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Rebecca Belmore: Facing the Monumental opening reception at the Art Gallery of Ontario, Toronto

Artist Rebecca Belmore is a member of Lac Seul First Nation (Anishinaabe) who for more than three decades has created multidisciplinary works that tackle difficult subjects in beautiful ways. Rebecca Belmore: Facing the Monumental is the artist’s largest solo exhibition, launched July 11 at the Art Gallery of Ontario in Toronto. Independent curator Peggy Gale spoke on behalf of the Gershon Iskowitz Foundation (Belmore was the recipient of its namesake award in 2016), and the artist, AGO director and CEO Stephan Jost and Wanda Nanibush, the AGO’s curator of Indigenous art, also took turns at the microphone. Artist Robert Houle, whose work Seven Grandfathers is on display in the gallery’s Walker Court, was on hand as well. He assisted with a moving presentation to Belmore of a star blanket, a traditional gift of many Indigenous peoples given in honour of a major accomplishment or significant life event. Juno Award-nominated Cree cellist Cris Derksen then performed, before guests got their first look at the wonderful new show, which runs through Oct. 21.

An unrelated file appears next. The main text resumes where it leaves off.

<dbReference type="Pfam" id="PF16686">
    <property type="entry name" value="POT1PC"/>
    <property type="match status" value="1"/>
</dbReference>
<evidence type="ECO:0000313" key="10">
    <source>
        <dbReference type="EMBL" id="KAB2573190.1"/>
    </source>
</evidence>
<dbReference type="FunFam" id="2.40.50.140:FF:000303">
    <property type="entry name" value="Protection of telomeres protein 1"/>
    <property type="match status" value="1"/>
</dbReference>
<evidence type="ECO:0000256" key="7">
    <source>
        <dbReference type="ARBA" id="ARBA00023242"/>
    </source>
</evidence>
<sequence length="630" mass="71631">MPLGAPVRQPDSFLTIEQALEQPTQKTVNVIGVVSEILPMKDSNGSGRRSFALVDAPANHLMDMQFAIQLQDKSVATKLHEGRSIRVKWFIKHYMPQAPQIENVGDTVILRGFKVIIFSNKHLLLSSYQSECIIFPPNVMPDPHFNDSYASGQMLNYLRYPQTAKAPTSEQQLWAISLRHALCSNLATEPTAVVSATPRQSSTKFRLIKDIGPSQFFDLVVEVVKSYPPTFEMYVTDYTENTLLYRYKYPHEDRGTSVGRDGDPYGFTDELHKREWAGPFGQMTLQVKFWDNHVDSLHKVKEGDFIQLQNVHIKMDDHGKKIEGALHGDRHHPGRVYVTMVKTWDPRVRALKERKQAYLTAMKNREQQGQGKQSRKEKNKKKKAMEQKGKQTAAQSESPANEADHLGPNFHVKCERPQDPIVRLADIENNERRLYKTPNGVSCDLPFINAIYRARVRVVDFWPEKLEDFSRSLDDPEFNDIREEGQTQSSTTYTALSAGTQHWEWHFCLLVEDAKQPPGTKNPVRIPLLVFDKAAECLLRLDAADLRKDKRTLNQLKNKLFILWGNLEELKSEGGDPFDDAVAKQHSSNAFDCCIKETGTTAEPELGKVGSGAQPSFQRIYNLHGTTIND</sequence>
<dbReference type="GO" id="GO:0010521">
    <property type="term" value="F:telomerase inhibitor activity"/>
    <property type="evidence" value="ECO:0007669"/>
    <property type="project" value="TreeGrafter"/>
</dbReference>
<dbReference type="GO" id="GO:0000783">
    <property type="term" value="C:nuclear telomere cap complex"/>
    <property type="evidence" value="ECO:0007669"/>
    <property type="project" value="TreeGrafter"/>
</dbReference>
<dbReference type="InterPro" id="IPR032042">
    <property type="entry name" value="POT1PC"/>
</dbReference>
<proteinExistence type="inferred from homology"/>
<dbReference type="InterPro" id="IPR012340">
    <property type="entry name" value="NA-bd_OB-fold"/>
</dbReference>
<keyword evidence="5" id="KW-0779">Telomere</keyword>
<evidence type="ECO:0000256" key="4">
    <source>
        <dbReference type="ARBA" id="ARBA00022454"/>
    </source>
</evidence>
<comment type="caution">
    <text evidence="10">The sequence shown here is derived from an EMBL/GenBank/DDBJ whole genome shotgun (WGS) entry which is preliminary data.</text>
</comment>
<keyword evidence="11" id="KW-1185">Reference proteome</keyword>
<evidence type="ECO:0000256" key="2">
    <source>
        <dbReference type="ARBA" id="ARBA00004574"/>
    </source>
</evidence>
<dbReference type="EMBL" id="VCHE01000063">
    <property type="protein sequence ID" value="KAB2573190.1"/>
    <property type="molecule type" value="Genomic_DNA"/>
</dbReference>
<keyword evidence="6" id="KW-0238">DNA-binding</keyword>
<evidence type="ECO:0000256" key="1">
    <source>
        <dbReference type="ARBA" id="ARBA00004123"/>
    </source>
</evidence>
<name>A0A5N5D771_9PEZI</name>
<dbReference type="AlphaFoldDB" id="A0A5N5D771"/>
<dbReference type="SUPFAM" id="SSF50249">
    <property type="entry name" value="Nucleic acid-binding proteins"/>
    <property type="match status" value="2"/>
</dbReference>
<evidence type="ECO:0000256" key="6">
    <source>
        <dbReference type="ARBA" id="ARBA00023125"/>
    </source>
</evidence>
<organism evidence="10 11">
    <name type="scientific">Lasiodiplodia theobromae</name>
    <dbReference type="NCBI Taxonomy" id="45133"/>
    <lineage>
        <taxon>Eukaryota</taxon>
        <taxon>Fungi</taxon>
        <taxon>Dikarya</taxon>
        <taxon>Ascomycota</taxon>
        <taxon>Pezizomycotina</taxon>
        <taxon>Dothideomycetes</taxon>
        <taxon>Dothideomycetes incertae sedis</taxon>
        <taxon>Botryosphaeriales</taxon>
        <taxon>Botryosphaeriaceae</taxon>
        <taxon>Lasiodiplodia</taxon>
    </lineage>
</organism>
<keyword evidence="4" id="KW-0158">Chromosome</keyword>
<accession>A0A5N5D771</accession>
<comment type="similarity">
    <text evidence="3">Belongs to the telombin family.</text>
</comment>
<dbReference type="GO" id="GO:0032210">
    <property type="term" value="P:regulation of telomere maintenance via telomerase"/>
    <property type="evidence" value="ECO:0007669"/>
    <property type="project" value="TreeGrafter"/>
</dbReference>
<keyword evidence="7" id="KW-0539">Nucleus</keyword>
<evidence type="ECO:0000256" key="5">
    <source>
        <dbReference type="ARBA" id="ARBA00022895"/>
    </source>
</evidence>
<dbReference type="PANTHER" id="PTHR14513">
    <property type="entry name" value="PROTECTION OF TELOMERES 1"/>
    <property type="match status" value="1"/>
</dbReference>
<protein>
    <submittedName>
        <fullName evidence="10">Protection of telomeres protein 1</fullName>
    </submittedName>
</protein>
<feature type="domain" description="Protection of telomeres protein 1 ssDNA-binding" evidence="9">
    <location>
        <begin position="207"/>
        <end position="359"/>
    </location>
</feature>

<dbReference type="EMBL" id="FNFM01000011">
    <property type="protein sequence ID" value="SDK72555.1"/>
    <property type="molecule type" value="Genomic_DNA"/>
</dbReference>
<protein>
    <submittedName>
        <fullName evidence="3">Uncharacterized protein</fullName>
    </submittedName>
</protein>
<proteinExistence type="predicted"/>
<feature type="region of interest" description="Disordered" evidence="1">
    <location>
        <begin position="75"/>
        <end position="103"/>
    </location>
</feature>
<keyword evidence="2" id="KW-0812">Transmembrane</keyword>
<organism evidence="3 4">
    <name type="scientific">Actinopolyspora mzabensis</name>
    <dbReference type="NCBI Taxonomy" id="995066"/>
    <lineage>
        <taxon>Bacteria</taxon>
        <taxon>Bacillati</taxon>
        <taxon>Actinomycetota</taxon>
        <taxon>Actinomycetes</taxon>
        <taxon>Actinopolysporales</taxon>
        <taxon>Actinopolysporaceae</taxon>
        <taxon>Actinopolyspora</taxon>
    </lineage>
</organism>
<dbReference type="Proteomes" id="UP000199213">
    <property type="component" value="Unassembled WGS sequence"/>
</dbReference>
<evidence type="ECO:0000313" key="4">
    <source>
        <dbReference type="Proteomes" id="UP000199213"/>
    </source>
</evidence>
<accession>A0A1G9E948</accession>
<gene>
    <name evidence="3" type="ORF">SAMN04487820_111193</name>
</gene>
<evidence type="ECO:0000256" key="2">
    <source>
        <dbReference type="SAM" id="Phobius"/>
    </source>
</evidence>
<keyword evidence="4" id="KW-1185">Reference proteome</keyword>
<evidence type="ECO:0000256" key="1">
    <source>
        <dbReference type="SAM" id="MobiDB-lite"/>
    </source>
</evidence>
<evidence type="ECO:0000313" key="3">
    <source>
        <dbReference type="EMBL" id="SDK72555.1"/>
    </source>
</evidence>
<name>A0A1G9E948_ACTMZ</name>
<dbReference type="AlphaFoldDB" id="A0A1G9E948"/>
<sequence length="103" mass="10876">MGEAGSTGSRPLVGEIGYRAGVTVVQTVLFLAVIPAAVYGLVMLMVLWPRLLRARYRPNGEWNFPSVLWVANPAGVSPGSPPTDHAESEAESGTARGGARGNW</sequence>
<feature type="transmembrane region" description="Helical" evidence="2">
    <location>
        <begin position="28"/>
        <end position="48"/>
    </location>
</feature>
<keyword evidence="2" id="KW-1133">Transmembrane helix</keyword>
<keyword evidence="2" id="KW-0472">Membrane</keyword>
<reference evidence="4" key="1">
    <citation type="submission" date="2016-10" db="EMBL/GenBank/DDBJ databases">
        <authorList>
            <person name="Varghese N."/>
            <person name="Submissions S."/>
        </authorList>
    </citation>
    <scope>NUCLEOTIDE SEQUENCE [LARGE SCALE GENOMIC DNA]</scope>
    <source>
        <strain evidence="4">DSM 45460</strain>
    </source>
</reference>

Rebecca Belmore presented with a traditional star blanket by curator Wanda Nanibush and artist Robert Houle.

Courtesy of Art Gallery of Ontar

The Canada Club London spring dinner honouring Margaret Atwood, London

Founded by 26 fur traders in the fall of 1810, the Canada Club has existed with few interruptions as a London social club where members gather for splashy dinners and lively talks that focus on Canada and its role in the world. Recently, the club held its annual black-tie spring dinner, this year in honour of Ottawa-born author Margaret Atwood, for 200 or so guests at the London Zoo in Regent’s Park. The setting was a fitting one: Joining in were members of BirdLife International, an organization working to conserve birds and their habitats. Atwood and her partner, Graeme Gibson, who was also in attendance, are former co-presidents of its Rare Bird Club. After dinner, New Brunswick-born Lyse Doucet, the BBC’s chief international correspondent, led a conversation with Atwood on stage about her body of work, the recent page-to-small-screen successes The Handmaid’s Tale and Alias Grace, and matters of the environment.

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